Salsa Sound Eyes U.S. Market for Automated Audio Mixing
College football is an early target sector
Salsa Sound gained attention when its vCrowd artificial-crowd-sound solution became the go-to for Manchester City FC games and other sports after the COVID pandemic drove actual crowds from the soccer stands. Before that, though, the company had already started down the path of AI-based audio mixing.
In 2019, the UK company launched an innovative automated system that creates live audio mixes for soccer matches. Based on Salsa Sound’s patented AI technology, the system takes audio from conventional broadcast microphones at a venue and algorithmically creates a real-time mix. It automatically mutes profanity from pitch-side mics and can be used onsite or through remote production, over IP or in the cloud.
MIXaiR, as the AI engine is dubbed, has been trained on “hours and hours” of content from Premier League and Championship Games, with the mixes broadcast over Man City’s digital channel, says Salsa Sound Co-Founder/Director Rob Oldfield.
“[AI is] kind of the bedrock of our company,” he explains, “and all came out of a university research project into interactive broadcasting. To do this, you need to have an object-based paradigm for the audio, so we developed AI algorithms that would listen to the microphones and, when something interesting was detected, would automatically chop that up as an audio object and triangulate its location so you could have this object-based audio representation. In doing this, we realized it was an opportunity not just for future broadcast but also to automate current mixing processes.”
It’s a way of consistently keeping the most interesting field effects of a game front and center, he says. That has been done manually for decades by opening and closing individual microphone channels as the ball moves between them, he adds, but it’s suited to an automated approach, given the size of a soccer pitch and the constant noise of crowds and especially as broadcast sports moves closer to immersive mixes. The trick is a proprietary process — a “really clever way,” he says — of doing a crossfade over different frequency bands and using power (that is, gain) matching, so that fades from one microphone to the other are seamless transitions.
The next step for MIXaiR in the UK is a project dubbed 5G Edge-XR, a 5G-network-based pilot backed by such entities as British Telecom; the government’s Ministry for Digital, Media, Culture, and Sport; and the University of Bristol. The project is intended to enable people to immersively view sports events from all angles across a broad range of devices: smartphones, tablets, AR and VR headsets, as well as televisions. MIXaiR is to be applied first to boxing matches within the Edge-XR envelope, something Oldfield says is scheduled to take place by January.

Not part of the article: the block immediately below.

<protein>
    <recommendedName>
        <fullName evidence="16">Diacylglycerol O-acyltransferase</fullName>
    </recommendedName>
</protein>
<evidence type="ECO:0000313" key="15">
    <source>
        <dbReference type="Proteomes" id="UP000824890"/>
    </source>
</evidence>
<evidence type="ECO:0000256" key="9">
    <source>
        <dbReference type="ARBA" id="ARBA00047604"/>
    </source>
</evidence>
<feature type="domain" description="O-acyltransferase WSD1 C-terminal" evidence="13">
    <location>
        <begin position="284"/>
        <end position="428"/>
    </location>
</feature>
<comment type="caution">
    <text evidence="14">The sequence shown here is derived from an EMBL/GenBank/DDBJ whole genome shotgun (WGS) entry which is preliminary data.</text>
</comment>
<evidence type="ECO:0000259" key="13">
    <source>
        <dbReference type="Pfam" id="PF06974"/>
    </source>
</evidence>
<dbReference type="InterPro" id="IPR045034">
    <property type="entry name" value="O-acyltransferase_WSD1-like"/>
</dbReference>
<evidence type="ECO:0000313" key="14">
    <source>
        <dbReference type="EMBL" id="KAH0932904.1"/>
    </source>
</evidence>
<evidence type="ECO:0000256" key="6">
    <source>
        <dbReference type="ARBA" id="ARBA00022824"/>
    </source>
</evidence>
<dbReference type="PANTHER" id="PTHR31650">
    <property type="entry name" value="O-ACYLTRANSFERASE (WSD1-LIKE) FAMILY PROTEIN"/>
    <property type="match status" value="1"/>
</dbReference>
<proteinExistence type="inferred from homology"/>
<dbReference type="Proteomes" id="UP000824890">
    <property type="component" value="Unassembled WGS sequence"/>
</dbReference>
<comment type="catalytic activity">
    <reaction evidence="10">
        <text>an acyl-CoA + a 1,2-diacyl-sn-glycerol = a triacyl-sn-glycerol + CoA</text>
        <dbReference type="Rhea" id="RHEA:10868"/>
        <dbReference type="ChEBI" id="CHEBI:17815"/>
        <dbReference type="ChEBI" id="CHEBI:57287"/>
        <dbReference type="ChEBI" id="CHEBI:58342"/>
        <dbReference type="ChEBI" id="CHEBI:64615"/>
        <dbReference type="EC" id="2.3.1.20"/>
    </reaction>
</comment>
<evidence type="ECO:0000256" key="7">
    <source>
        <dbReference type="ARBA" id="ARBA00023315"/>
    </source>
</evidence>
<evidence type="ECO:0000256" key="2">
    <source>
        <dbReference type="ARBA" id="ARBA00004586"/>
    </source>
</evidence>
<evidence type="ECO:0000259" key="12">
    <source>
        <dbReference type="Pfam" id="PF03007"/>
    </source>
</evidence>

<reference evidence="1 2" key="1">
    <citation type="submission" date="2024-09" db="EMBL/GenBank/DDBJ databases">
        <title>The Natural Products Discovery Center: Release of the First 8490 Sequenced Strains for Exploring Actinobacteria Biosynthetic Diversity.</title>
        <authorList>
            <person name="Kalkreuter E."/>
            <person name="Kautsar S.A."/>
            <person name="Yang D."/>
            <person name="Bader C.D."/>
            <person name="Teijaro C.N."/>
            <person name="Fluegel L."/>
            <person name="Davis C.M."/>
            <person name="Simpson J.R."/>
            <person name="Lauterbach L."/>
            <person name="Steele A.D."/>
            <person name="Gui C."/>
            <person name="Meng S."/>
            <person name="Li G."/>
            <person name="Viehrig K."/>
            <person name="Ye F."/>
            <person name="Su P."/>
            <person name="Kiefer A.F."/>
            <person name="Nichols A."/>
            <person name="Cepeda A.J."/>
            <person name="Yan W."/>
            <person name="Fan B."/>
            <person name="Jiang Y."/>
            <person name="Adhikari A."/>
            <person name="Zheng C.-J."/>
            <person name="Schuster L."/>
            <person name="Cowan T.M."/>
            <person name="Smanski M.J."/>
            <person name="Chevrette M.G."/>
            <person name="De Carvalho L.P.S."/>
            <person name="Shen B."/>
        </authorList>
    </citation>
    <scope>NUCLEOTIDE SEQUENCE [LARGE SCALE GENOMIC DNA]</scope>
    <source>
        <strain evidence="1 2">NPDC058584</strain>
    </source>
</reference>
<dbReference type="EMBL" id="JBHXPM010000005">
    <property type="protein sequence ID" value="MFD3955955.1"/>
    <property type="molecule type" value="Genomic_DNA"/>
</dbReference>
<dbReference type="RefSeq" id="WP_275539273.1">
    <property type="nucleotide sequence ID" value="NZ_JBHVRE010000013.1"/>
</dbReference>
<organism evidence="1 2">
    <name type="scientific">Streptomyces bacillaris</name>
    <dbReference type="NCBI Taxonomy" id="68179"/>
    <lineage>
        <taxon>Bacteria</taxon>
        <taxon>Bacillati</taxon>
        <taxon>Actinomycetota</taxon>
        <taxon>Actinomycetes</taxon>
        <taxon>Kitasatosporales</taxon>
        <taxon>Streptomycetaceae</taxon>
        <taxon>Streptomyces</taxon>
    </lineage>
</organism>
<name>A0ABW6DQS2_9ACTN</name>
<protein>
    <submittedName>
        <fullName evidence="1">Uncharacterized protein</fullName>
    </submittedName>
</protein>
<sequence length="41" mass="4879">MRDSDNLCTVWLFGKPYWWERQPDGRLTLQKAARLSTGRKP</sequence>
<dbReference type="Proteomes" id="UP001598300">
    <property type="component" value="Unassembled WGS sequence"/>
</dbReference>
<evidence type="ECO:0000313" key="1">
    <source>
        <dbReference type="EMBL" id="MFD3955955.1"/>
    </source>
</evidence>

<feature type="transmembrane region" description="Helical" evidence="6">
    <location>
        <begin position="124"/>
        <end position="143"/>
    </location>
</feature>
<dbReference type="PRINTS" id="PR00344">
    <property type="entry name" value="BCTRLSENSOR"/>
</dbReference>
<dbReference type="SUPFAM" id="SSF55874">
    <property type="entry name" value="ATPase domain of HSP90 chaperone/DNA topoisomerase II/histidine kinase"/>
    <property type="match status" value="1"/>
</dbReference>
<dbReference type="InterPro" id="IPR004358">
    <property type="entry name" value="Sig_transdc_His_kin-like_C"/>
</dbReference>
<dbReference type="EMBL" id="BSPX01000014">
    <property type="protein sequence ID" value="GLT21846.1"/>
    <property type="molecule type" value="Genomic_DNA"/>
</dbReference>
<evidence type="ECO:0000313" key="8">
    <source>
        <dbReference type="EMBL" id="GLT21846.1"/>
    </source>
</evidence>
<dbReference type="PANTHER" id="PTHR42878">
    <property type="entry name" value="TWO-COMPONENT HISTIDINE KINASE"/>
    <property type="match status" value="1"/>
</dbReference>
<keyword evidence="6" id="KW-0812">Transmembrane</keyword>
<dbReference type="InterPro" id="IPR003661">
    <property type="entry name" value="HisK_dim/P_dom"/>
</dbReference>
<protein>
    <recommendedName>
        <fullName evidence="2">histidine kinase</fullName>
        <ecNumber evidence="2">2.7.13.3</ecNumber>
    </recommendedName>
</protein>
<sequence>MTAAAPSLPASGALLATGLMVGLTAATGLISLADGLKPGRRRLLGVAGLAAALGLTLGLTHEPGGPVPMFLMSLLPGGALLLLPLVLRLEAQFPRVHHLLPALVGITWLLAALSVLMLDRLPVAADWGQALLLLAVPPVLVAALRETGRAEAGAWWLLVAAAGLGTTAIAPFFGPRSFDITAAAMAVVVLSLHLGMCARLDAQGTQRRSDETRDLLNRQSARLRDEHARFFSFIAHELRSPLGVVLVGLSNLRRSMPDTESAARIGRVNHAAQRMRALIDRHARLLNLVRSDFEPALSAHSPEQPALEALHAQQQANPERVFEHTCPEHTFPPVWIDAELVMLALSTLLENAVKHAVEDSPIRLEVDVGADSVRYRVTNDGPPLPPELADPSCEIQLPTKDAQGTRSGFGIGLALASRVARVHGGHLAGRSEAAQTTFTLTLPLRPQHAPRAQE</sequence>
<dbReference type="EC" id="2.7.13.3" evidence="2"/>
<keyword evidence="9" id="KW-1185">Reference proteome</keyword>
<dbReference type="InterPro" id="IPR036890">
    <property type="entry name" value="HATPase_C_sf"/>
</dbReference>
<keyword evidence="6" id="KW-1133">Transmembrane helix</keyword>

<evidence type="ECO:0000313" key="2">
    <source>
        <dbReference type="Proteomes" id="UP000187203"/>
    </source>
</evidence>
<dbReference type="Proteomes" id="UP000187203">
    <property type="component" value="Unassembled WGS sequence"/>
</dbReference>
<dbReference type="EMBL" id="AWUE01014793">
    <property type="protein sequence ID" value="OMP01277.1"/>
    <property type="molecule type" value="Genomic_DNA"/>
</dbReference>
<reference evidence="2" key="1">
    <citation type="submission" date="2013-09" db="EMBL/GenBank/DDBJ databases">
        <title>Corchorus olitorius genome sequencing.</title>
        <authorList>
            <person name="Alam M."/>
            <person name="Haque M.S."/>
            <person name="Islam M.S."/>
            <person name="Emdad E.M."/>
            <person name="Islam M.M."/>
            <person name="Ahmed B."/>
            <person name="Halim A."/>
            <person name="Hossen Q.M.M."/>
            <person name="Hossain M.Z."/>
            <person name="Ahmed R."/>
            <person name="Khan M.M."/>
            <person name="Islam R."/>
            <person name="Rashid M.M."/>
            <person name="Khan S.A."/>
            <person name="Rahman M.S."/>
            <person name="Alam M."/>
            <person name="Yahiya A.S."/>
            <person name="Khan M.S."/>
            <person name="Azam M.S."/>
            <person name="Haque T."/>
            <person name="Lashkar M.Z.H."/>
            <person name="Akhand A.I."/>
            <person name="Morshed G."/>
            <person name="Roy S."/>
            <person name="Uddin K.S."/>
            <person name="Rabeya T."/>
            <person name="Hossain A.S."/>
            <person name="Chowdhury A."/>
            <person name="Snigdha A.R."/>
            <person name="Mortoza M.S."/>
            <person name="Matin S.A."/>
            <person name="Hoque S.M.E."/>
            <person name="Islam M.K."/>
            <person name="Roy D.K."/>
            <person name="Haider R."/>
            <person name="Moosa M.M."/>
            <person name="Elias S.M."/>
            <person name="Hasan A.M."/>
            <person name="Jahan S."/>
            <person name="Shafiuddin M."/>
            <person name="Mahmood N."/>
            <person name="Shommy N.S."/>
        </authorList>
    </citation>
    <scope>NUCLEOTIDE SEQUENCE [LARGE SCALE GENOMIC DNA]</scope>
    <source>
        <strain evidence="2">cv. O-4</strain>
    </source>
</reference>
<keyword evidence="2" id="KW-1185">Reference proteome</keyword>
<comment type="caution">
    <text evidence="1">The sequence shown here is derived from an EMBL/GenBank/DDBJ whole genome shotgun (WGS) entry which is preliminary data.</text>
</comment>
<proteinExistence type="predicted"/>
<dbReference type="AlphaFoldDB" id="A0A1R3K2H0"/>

Beyond that, Salsa is also looking at the U.S. broadcast-sports market, initially at collegiate football — particularly from the perspective of audio submixes: specifically, automating the parabolic microphones along the sidelines.
“Producing that parabolic submix is a labor-intensive, difficult task,” he notes. “We can automate that. AI provides a much more robust and much more intelligent way of doing automated mixing — automatically recognizing what the significant audio moments are in the game — because, with parabolic microphones, it needs to have some intelligence behind it.”
What’s standing between MIXaiR and its U.S. application is content: authentic audio from actual games that can be used to train the AI algorithms. Specifically, he says, individual audio stems rather than fully mixed sound tracks are needed to enable the AI to analyze discrete sonic elements. For that, Salsa Sound has approached NCAA football, which he says is a huge market that could benefit from the cost-effectiveness of automated mixing.
“We have all the infrastructure we want to move into American football; all we need is some content,” he says. “That applies to any sport. We’d just be creating a new AI module for it.”
So far, no automated approaches to broadcast audio have made any swatches of its human workforce redundant, but it’s a natural concern for pretty much any worker these days, especially in budget-focused broadcast.
Oldfield says they shouldn’t worry: “We’re not making things that are trying to put people out of business; rather, we’re trying to create tools that will help people work better. There’s always a need for more and more content. Everybody’s trying to do more but on the same budget and the same personnel roster that they’ve always had. This is about enabling people to create more content of a higher quality and without incurring additional costs.”
And that might be music to a U.S. broadcaster’s ears.